EPCR knockout: inflaming the discussion.
In this issue of Blood, Magisetty et al provide some surprising results from their studies of the role of endothelial protein C receptor (EPCR) in hemophilic arthropathy. There is a rationale for studying EPCR in hemophilia. It is well recognized that EPCR promotes the activation of protein C (PC) to activated PC (aPC) on endothelial surfaces. The aPC has antithrombotic effects by inactivating factor Va (FVa) on nearby endothelial surfaces. Like aPC, activated coagulation FVIIa can also bind to EPCR. Pavani et al showed that binding to EPCR enhances the hemostatic effect of FVIIa in a mouse hemophilia model, when assayed as ferric chloride–induced thrombosis. The Rao group showed that hemostatic levels of FVIIa displace PC from EPCR, and blockade of EPCR reduces the level of FVIIa needed for hemostasis in a saphenous vein bleeding assay. However, they reported that EPCR blockade by itself did not reduce the severity of bleeding in hemophilic mice. They concluded that downregulation of aPC generation is the major mechanism by which FVIIa interaction with EPCR contributes to the hemostatic effect of FVIIa in hemophilia.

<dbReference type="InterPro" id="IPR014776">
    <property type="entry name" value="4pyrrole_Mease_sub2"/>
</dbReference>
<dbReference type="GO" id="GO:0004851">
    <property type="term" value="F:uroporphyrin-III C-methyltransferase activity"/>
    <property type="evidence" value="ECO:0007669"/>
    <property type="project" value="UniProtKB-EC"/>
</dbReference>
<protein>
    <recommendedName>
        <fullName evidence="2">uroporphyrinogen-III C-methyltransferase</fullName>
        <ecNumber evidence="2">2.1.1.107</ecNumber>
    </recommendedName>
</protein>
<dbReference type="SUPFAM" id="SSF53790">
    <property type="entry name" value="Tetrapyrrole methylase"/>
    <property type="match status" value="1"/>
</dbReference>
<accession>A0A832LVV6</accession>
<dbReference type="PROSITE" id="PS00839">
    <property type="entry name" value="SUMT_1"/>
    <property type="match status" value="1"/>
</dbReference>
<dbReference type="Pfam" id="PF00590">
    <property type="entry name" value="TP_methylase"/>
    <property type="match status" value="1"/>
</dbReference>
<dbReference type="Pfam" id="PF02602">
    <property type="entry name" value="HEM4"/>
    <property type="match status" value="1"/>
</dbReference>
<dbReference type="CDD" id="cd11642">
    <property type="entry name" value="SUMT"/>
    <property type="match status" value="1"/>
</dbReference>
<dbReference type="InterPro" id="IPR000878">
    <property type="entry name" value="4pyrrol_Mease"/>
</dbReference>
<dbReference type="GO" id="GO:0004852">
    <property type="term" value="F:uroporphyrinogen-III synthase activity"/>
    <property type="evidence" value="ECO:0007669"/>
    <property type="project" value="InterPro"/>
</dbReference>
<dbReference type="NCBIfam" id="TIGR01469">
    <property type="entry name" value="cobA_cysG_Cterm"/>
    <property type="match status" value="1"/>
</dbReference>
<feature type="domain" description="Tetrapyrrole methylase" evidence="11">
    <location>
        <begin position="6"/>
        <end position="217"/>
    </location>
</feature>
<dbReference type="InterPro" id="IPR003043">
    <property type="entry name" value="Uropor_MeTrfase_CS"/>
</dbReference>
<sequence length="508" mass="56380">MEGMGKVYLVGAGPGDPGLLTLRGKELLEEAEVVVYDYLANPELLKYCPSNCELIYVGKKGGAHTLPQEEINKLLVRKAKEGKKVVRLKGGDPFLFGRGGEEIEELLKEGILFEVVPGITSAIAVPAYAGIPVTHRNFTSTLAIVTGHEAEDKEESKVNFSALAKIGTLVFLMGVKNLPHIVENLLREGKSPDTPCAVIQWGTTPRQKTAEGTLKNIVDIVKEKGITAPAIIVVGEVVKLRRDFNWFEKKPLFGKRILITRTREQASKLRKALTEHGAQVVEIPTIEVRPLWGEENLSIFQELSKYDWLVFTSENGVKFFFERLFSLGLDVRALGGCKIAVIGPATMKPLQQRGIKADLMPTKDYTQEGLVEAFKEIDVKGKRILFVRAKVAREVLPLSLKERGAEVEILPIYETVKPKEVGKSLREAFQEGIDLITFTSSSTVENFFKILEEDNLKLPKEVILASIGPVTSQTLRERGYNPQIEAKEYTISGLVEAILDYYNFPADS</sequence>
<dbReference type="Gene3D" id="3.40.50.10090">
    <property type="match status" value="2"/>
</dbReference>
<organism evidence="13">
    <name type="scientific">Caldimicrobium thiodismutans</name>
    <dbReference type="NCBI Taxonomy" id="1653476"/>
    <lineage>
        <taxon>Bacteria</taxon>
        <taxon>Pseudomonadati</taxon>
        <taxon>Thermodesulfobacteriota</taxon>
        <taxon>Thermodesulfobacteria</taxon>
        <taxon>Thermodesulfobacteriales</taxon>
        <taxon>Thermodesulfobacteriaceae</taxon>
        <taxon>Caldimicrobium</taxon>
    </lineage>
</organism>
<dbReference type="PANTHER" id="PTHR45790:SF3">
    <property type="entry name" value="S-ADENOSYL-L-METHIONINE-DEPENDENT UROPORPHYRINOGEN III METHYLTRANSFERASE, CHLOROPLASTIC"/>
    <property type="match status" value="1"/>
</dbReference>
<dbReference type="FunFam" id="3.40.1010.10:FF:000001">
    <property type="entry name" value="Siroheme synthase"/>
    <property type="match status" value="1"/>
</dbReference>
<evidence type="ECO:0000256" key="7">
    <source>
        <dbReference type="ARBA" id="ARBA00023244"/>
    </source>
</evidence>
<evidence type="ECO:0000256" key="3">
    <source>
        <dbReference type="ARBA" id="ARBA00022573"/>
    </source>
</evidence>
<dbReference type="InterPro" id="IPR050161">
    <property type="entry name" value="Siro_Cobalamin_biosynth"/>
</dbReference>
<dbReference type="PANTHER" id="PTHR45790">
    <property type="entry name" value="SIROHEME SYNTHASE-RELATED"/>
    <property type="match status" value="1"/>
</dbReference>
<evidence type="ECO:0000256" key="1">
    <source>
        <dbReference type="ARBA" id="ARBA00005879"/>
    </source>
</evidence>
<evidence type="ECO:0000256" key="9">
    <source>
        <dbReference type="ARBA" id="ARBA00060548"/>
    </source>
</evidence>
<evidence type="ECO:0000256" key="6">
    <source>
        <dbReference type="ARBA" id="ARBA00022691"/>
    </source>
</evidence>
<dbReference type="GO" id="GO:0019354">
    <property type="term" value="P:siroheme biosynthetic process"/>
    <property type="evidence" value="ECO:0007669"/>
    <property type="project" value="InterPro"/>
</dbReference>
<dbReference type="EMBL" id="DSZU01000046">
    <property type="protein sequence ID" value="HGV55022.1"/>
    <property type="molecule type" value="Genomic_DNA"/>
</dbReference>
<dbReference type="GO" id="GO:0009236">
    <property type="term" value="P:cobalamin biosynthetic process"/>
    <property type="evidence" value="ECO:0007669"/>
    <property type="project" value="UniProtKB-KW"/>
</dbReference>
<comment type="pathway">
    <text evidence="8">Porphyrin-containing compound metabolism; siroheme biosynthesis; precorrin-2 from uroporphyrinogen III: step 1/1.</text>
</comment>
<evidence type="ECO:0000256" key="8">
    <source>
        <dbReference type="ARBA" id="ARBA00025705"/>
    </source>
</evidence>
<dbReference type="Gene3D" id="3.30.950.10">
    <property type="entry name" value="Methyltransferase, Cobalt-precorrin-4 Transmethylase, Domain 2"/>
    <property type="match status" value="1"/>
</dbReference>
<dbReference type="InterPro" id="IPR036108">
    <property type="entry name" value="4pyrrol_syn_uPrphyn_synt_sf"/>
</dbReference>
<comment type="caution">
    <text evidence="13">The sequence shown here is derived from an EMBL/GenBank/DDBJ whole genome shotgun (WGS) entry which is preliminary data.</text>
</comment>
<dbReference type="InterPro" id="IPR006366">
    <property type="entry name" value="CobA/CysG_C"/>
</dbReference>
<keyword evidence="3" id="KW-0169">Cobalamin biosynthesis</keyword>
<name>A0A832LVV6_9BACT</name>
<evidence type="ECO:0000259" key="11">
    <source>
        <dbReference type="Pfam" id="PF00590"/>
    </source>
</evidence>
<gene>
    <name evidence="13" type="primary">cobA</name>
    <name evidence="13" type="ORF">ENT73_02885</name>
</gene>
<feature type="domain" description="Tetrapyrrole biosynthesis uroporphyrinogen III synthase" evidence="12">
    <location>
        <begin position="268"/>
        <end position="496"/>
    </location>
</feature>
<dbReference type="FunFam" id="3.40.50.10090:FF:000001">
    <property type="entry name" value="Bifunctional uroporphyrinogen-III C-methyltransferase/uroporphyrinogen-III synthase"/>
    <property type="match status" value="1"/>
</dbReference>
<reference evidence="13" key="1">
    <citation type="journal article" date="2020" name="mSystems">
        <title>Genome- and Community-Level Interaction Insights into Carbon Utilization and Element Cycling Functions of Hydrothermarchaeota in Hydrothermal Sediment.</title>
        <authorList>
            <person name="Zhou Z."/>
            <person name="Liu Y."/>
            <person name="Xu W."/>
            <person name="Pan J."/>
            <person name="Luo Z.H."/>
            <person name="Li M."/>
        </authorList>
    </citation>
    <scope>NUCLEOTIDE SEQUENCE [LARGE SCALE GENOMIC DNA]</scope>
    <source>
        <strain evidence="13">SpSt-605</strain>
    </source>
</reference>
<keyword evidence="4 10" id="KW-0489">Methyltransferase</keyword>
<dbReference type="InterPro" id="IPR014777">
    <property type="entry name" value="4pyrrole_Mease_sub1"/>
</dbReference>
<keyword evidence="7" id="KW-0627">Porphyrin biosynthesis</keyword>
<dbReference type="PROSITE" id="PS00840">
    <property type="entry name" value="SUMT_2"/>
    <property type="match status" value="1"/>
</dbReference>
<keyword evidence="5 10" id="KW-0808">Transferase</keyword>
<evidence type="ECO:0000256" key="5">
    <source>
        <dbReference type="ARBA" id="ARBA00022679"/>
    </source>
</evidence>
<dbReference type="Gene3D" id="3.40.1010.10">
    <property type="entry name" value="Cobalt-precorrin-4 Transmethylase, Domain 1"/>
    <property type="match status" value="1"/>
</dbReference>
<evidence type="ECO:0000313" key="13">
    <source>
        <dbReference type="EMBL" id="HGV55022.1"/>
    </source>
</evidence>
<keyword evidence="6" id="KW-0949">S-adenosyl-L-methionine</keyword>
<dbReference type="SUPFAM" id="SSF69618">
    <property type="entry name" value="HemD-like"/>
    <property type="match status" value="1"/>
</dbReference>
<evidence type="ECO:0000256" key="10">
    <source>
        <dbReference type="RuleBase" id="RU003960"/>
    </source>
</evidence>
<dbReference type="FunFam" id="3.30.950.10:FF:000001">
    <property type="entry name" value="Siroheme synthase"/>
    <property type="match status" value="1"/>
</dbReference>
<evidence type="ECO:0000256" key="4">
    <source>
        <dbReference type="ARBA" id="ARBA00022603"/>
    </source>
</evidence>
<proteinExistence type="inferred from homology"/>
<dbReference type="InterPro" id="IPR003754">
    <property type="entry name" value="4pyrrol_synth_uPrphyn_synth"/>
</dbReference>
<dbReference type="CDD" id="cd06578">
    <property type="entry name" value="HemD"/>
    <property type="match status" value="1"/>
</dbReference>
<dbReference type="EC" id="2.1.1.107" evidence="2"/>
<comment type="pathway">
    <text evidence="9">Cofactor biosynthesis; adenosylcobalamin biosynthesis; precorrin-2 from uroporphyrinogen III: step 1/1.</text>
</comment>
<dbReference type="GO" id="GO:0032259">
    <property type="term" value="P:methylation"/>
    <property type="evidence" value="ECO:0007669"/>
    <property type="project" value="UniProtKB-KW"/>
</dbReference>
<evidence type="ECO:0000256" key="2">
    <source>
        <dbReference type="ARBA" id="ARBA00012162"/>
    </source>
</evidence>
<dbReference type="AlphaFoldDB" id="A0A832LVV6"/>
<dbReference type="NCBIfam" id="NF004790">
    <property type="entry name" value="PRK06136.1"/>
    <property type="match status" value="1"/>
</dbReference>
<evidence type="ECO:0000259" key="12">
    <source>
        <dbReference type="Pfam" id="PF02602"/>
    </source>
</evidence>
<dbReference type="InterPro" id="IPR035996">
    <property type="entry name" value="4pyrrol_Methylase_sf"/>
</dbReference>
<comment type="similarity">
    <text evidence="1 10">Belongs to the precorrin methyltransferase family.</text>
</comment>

Volume / Issue
Start / End Page
Pubmed Central ID
Electronic International Standard Serial Number (EISSN)
Digital Object Identifier (DOI)